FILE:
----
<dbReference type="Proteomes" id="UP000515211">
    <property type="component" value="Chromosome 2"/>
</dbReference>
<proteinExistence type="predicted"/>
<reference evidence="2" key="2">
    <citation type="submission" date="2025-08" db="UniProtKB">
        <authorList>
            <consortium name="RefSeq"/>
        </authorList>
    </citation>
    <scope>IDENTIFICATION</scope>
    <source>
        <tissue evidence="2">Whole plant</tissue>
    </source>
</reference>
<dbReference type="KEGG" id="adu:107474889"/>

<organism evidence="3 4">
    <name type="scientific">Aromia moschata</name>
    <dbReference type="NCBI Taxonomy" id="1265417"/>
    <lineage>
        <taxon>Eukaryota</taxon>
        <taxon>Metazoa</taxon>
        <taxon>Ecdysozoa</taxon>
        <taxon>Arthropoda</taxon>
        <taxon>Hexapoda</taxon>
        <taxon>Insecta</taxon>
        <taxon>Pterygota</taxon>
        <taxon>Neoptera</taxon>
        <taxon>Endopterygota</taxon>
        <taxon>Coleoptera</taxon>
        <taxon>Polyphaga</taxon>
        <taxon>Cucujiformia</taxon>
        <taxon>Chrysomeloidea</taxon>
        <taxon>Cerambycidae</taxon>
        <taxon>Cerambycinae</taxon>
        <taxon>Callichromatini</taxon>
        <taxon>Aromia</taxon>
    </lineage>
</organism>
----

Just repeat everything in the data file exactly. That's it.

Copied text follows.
<dbReference type="Proteomes" id="UP000515211">
    <property type="component" value="Chromosome 2"/>
</dbReference>
<proteinExistence type="predicted"/>
<reference evidence="2" key="2">
    <citation type="submission" date="2025-08" db="UniProtKB">
        <authorList>
            <consortium name="RefSeq"/>
        </authorList>
    </citation>
    <scope>IDENTIFICATION</scope>
    <source>
        <tissue evidence="2">Whole plant</tissue>
    </source>
</reference>
<dbReference type="KEGG" id="adu:107474889"/>

<organism evidence="3 4">
    <name type="scientific">Aromia moschata</name>
    <dbReference type="NCBI Taxonomy" id="1265417"/>
    <lineage>
        <taxon>Eukaryota</taxon>
        <taxon>Metazoa</taxon>
        <taxon>Ecdysozoa</taxon>
        <taxon>Arthropoda</taxon>
        <taxon>Hexapoda</taxon>
        <taxon>Insecta</taxon>
        <taxon>Pterygota</taxon>
        <taxon>Neoptera</taxon>
        <taxon>Endopterygota</taxon>
        <taxon>Coleoptera</taxon>
        <taxon>Polyphaga</taxon>
        <taxon>Cucujiformia</taxon>
        <taxon>Chrysomeloidea</taxon>
        <taxon>Cerambycidae</taxon>
        <taxon>Cerambycinae</taxon>
        <taxon>Callichromatini</taxon>
        <taxon>Aromia</taxon>
    </lineage>
</organism>